An Early Childhood Chapter 21 Part 7


 Continued from Part 6 of Ch 21.

            Tancred Moorphy M’Nally, Sean Tubridy-O’Reilly, John Fisherman-O’Reilly (related by marriage) and I stood on the deserted quay, looking for any sign of the conspirators led by Bishop O’Brien.

            “They must be gone already.”

            The voice came from behind us and we spun around. A cloaked figure, dressed all in black with a deathly pale face atop an eight foot tall body stood before us. A thunderous wind suddenly rose up. Rain fell from the quickly cloud-filled sky. Thunder and lightning clapped and crackled across it. I held up my scimitar in a defensive posture.

            Floudh Rak drew a sword of its own, which shone brightly in what little light there was. We circled each other.

            “Paddy Flanagan!” the evil weatherlock roared, his cape flapping in the wind. “Welcome…to die!”

            “Welcome to die?” I asked him. “Is this some kind of a game to you?”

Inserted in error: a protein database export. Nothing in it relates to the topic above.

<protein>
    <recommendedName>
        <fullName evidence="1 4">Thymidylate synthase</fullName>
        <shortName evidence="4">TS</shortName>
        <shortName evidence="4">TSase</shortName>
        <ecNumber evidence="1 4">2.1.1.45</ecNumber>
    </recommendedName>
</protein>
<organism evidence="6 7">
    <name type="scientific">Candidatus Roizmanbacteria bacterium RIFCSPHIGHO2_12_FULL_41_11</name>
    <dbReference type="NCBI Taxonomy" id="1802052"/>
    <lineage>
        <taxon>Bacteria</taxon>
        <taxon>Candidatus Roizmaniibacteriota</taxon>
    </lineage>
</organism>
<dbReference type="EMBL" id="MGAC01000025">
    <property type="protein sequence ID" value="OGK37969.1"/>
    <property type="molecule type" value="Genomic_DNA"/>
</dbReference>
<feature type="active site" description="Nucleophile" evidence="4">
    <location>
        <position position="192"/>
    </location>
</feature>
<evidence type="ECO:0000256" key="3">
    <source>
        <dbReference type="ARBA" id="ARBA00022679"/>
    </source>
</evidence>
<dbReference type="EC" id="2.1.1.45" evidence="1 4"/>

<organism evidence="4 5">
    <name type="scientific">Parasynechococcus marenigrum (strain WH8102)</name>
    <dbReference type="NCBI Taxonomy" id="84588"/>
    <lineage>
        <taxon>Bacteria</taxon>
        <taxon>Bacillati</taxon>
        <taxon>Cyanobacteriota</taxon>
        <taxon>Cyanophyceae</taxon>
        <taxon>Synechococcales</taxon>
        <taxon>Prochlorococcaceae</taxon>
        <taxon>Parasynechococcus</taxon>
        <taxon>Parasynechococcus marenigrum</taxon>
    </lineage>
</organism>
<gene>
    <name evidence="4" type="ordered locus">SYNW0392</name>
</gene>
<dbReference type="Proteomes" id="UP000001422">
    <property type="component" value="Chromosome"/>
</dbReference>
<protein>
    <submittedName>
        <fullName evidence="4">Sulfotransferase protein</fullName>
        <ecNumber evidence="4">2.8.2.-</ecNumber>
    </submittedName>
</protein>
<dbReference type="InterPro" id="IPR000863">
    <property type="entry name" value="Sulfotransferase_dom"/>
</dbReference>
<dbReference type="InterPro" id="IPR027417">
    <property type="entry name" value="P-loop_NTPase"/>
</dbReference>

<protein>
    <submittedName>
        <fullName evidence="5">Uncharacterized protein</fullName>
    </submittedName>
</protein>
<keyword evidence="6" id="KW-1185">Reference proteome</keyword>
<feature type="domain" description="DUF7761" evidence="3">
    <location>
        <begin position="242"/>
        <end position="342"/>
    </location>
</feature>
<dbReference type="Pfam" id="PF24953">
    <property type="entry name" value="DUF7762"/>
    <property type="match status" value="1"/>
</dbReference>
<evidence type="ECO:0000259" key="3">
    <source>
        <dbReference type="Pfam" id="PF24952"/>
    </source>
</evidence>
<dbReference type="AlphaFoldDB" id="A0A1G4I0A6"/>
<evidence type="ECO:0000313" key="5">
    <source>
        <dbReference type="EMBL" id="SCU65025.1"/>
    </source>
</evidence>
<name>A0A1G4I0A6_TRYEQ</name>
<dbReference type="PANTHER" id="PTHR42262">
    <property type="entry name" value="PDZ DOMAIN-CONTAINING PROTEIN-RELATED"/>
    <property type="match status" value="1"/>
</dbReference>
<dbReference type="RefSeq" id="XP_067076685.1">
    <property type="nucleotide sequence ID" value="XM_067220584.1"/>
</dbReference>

“Yes – a game from a Japanese games developer! So I stand by my English!”

            Suddenly, the ancient weatherlock swung his sword. I blocked it with surprising ease, sparks flying off it that blossomed into tiny wisps of smoke that made the shape of the numerals “100”.

            And I realised then that he was just playing with me, and that it was a game to him, and that he was testing my limited skill.

            Floudh Rak brought his weapon up again before swinging it downward.

            I knew that I would be unable to parry a blow of that strength, so I sidestepped it and the sword struck the ground, sparks flying. I swung my own scimitar at him and he had a choice; he could retain his heavy sword and take the blow in the chest or drop his heavy sword and dodge the blow. He dropped his sword and moved back and I swung again with greater enthusiasm. He stepped back again and fell over the quay and into the water. He went downriver immediately, the current taking him, arms flailing wildly.

            “I’ll get you Paddy Flanagan!” he roared at me, voice filled with rage, fist raised.

            So a second time I had shown my men that Floudh Rak was pervious to resistance in this worldly realm. At least twice anyway. I’ve lost count now. Maybe three times. And much like the other times, it was an important lesson we were unlikely to forget, as we were to discover at some later point, that I’ll have to think about remembering now.